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Third Horizon Film Festival spotlights bold films from the Caribbean

A painting of a man sleeping on a sofa. He is wearing a red coat with feathers on the sleeves.
Photo courtesy of Third Horizon
Artburst Miami
The documentary “Calls from Moscow,” which will be screened at this year’s Third Horizon Film Festival, follows a group of queer Cubans trapped in Moscow on the eve of Russia’s invasion of Ukraine. The film shows at 6:45 p.m., Saturday, May 11 at the Koubek Center at Miami Dade College. 

Much has changed in Miami’s cinematic landscape since Third Horizon Film Festival held its last edition two years ago. The festival focusing on experimental and nonfiction cinema from the Caribbean and its diaspora had already weathered the loss of its original venue, O Cinema Wynwood, to the COVID-19 pandemic. After virtual editions and an in-person program at the Little Haiti Cultural Center in 2022, the same year the beloved movie house Tower Theater was closed under controversial circumstances, the organizing collective felt they needed a year off to take stock – not least of all because a few of them had films of their own to work on.

“We had to sort of shift our focus into our personal filmmaking careers,” says Monica Sorelle, managing director of Third Horizon 2024. “But I think we also wanted to take a break, because the Miami film landscape was changing as well, and we really wanted to take a step back and figure out what our next steps should be.”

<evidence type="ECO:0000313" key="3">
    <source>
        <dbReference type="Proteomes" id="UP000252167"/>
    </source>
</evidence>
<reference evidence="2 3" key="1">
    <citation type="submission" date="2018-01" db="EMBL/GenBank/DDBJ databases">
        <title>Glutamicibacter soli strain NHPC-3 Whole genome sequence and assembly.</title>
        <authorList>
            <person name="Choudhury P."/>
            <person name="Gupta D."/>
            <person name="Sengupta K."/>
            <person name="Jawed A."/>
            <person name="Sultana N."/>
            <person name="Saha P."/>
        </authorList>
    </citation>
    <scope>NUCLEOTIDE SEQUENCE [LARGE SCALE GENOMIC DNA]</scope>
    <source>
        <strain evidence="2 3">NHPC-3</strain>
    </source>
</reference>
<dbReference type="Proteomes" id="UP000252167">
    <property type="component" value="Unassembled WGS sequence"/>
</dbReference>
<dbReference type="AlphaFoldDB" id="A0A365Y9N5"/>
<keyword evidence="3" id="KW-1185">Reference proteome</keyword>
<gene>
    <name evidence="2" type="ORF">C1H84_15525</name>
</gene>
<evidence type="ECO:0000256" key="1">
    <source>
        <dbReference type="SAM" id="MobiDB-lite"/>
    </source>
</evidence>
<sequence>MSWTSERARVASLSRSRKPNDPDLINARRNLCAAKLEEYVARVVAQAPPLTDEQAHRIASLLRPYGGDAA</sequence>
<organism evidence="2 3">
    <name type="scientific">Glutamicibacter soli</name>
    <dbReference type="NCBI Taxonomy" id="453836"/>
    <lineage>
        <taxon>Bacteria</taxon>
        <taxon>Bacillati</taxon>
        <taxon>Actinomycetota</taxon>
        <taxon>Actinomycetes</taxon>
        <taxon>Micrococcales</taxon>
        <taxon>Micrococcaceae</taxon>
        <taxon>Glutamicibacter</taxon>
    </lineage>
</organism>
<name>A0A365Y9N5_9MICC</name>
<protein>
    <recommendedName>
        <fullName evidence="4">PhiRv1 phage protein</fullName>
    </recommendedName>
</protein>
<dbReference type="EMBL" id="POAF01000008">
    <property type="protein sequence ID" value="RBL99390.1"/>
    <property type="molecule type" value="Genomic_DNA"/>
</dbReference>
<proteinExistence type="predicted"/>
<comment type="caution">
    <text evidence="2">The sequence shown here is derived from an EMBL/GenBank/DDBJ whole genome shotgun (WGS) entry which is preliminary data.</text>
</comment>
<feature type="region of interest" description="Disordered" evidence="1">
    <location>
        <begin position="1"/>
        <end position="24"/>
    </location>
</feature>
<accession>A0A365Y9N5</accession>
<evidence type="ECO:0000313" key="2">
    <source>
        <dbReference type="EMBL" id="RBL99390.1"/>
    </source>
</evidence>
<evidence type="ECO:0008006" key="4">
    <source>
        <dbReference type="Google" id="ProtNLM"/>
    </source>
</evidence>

A close up of a woman's face
Photo courtesy of Jaime Guerra
Artburst Miami
A still from “Ramona,” screening at Third Horizon 2024 at 3 p.m., Friday, May 10. The film follows a Dominican actor preparing to play a pregnant teen.

Sorelle has worked with Third Horizon in various capacities since its inception in 2016. She and her colleague Robert Colón used the extra time to complete her feature “Mountains.”

The film, which addresses gentrification in Little Haiti, earned an Independent Spirit Award and the Miami Film Festival’s Made in MIA Feature Film Award. Festival co-founders Keisha Rae Witherspoon and Jason Fitzroy Jeffers also stepped back to work on filmmaking; the duo was recently selected to work on their film “Arc,” another movie deeply enmeshed in local Miami culture, at the Sundance Institute this year.

When it came time to return to Third Horizon, contributing to Miami’s cinematic and cultural fabric was of chief concern.

“I think this past year was a good time to really look at the organization and think about what we want to do here,” says Sorelle. “Are we committing to Miami or not? What is the value of committing to Miami? And how can we make sure we show up for the film community here?”

That support has come in the form of Third Horizon Forward, a fund supporting Caribbean filmmakers working in Miami. Six local filmmakers were chosen for the program in 2023, and the short films they made with the Forward funds will be screened on the festival’s opening night at the Pérez Art Museum Miami on Thursday, May 9.

A puddle in the middle of a field that reflects a wispy cloud.